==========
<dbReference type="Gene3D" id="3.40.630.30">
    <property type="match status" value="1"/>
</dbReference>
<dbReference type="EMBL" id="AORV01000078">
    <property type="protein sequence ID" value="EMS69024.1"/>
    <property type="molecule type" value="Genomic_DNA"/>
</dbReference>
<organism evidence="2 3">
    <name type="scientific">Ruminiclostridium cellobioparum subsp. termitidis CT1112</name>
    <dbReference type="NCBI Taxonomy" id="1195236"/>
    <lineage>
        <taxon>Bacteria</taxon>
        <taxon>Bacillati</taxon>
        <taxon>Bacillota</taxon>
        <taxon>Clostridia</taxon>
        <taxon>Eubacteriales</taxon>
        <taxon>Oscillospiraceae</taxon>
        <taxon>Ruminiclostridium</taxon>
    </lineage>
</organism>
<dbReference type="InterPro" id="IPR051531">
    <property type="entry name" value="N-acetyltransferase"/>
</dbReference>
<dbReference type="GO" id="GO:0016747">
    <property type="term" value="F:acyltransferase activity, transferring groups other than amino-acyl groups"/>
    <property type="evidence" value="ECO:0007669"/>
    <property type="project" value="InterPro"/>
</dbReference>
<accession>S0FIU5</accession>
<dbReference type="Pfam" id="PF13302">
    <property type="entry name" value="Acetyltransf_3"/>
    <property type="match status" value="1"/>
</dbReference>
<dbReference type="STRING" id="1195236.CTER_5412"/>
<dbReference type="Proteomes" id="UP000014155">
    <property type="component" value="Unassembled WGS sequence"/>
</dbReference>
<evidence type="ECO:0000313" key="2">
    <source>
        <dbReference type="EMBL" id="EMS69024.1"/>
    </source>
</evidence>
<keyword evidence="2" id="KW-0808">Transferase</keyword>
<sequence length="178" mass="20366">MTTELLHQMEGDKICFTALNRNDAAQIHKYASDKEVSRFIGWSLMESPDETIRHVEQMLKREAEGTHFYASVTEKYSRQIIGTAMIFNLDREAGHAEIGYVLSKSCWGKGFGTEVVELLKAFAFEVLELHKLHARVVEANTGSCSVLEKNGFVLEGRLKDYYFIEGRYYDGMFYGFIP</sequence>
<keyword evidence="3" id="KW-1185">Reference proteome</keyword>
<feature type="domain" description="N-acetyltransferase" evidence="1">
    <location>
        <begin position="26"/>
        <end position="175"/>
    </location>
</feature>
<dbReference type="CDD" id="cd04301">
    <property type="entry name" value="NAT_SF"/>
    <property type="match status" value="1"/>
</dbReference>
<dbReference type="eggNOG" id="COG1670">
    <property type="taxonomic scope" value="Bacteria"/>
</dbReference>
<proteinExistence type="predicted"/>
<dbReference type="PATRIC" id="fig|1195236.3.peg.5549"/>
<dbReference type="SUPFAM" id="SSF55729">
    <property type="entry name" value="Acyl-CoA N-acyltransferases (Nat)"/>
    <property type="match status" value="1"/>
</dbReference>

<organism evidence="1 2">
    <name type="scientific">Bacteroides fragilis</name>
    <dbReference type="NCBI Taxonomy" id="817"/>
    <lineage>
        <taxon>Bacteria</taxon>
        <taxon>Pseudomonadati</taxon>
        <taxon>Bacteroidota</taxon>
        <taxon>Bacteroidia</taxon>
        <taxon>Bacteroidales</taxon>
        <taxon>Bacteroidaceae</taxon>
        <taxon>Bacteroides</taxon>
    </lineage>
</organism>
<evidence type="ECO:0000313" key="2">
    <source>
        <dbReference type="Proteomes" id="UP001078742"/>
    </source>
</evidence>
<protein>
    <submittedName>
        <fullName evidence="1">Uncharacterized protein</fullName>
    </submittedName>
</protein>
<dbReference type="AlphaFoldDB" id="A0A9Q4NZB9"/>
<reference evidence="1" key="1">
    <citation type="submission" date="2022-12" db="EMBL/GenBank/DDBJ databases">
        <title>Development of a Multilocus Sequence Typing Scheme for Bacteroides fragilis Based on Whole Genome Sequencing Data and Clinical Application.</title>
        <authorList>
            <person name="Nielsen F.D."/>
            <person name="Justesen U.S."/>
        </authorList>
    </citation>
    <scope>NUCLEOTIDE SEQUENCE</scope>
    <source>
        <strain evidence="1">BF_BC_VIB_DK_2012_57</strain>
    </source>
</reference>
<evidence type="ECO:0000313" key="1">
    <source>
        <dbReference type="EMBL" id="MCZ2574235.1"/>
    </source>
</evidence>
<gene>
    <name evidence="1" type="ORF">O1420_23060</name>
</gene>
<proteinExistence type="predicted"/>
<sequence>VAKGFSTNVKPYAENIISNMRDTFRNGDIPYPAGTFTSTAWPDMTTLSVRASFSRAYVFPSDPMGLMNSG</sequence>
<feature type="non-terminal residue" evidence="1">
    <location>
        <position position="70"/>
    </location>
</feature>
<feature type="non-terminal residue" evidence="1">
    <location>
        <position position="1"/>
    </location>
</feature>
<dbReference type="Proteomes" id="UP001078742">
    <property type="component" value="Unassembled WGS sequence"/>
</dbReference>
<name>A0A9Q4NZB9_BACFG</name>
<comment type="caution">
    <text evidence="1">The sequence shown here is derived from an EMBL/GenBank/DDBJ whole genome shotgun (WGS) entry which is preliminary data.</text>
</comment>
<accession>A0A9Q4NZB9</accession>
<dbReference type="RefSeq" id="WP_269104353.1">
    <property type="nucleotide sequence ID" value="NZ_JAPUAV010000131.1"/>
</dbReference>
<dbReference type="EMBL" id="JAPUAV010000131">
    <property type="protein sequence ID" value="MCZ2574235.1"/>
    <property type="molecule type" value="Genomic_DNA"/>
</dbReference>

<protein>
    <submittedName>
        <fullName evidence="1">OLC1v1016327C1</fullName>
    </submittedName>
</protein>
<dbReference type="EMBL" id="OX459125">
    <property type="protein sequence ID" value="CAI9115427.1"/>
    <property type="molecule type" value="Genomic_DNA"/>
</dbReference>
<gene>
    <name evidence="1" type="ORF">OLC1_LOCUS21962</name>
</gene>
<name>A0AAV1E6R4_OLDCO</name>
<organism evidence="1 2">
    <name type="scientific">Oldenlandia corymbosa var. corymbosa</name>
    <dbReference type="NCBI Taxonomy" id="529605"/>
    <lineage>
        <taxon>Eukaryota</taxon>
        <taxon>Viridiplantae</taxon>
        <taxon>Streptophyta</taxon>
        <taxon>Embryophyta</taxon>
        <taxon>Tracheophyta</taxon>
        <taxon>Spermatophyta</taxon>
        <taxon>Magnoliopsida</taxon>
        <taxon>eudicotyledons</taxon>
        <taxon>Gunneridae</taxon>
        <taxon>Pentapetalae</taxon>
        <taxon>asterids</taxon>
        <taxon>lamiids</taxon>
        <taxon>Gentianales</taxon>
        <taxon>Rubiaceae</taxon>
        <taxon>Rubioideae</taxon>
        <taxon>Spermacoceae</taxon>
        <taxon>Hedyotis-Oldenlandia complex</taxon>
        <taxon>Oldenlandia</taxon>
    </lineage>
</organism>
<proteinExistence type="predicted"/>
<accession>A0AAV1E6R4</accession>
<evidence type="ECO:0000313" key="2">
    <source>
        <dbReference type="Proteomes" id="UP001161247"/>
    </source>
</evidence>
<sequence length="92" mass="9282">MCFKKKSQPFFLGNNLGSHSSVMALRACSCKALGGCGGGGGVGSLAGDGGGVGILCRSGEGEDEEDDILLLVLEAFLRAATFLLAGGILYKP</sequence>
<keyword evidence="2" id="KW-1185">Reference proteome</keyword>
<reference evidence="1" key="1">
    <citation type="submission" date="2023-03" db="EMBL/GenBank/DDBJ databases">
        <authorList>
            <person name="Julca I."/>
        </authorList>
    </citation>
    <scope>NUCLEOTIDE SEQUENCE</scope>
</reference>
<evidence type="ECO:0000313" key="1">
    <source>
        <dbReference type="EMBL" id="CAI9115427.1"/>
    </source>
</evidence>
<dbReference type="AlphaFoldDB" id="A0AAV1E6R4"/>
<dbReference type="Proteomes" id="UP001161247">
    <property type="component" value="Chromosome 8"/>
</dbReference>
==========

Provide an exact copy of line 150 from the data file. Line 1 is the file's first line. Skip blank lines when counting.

<organism evidence="1 2">